Israeli cooking, certainly in London, has been very much in vogue of late, with restaurants like the Palomar getting rave reviews, and the ubiquitous Yotam Ottolenghi doing the rounds. But I never would have imagined that Akko with its focus on the dust and stone of history would have had the wherewithal to offer its culture sleuths anything more than the basic nourishment to totter from one archaeological dig to another.
How wrong I was. Indeed the Uri Buri is an unremarkable looking place. Built into the stone remains of a much older building, the ancient window apertures have been transfixed by hideous aluminium things which, on the day we visited, peeped forlornly out at a promenade as dismal as a February afternoon in Margate. Inside it was not extensive, consisting of two rooms hung with coloured woven draperies, one of which contained a bar nestled in the corner. But what did Grandma used to say? Never judge a book by its cover.
At this point the most interesting thing about the place was a figure leaning over a table talking to a group of lunchtime diners. He was a big man – tall and fleshy with great stooping shoulders and a large paunch. When he moved it was with the elegant gait of a mastodon’s amble. He had a big shaggy head but his most striking feature was his beard, white and shaped like an arrow head and growing down nearly to his naval. Such was the impression that when he sat down with us I half expected him to deposit a couple of stone tablets on the table.
This was Uri Jeremais, the owner and creator of the restaurant and the nearby Efendi Hotel, an exquisite restoration and combination of two stately Ottoman palaces which does for the eye what his cooking was to do for my stomach. He talked in a soft murmur and it was soon clear that his character was as one off as his appearance. He had done many things in his life, including a stint with the United Nations, and it was through extensive bouts of globe trotting that he was to savour and develop his feel for flavour in food and the essential nature of raw ingredients.
When the food started to arrive – and we must have clocked up five or six courses – it quickly became apparent that this was no ordinary restaurant. The food was divine and was put together by someone who loved and understood it on many levels. Most tellingly was that he respected it and this respect was honoured by the food giving up some of its deep secrets. It was on a par with Raymond Blanc’s Le Manoir aux Quat ’Saisons; superior in fact, as it lacked the fussiness of that place. The food seemd more real here somehow. Destination restaurant indeed.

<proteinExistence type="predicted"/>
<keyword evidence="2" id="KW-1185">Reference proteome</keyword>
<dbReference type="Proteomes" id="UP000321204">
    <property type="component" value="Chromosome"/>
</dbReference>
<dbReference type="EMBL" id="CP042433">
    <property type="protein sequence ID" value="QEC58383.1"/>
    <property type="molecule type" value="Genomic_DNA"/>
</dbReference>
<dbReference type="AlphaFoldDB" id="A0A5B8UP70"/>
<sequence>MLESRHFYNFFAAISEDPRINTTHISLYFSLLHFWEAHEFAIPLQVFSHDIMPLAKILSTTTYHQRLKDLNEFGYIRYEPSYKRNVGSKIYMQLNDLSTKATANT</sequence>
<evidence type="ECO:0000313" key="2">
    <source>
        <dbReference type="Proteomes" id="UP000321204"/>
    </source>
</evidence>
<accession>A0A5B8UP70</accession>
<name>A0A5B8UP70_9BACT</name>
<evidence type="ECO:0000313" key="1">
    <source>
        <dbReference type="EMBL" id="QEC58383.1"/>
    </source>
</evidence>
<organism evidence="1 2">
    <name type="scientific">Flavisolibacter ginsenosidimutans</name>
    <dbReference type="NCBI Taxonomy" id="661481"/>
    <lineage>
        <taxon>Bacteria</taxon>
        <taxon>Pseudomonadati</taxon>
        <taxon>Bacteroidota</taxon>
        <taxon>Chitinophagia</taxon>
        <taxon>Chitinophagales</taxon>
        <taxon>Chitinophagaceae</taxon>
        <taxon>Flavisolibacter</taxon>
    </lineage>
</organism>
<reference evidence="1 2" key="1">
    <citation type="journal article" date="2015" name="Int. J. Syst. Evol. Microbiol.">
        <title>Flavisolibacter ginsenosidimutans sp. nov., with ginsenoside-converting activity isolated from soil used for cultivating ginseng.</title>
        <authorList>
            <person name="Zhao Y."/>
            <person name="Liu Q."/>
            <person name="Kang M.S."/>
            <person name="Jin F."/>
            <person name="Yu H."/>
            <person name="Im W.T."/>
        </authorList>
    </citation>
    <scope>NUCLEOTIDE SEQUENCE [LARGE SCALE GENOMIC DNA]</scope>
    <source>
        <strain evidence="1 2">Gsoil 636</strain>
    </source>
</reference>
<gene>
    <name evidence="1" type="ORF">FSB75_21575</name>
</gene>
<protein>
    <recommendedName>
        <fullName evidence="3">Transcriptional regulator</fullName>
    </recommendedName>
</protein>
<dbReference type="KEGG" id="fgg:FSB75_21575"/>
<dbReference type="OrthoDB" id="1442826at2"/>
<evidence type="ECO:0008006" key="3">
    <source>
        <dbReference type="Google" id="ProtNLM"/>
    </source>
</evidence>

I asked him, if, when he discovered cooking (and he is entirely self taught) he had finally found his calling. His answer was unexpected but as refreshing as his seafood; “I change things when I get bored. I never stay at a job when it has ceased to hold my interest. The only thing I have not changed in the last fifty years is my wife!”
It is well known that Israel and Jerusalem in particular, is counted as a holy place for the three main Abrahamic religions of Judaism, Christianity and Islam. What is not so well documented – at least I was ignorant of this fact – is that it holds special significance for another of the world religions, the Bahá’í faith. And interestingly it is not Jerusalem that is the spiritual focus, but Akko.
The religion was founded in Persia, as Iran was then called, by Mírzá Ḥusayn-`Alí Núrí or Bahá’u’lláh as he later became. It was an outgrowth of Bábism, itself an off-shoot of Islam, which flowered in the first half of the nineteenth century. The Bahá’í faith has a modern, humanistic flavor befitting its modern inception, believing in the unity of God, of religion and of mankind, that we are all linked in a sort of vast, cosmic jigsaw. Humanity and religion are seen as constantly evolving and that Buddha, Jesus and Mohammed have all been messengers of God’s word, the Báb (the head of Bábism) and Bahá’u’lláh being the most recent. In some ways it feels as though it has adopted the peace and love affirming bits from Christianity and Islam with a dollop of the Buddhist emphasis on self development and spiritual growth.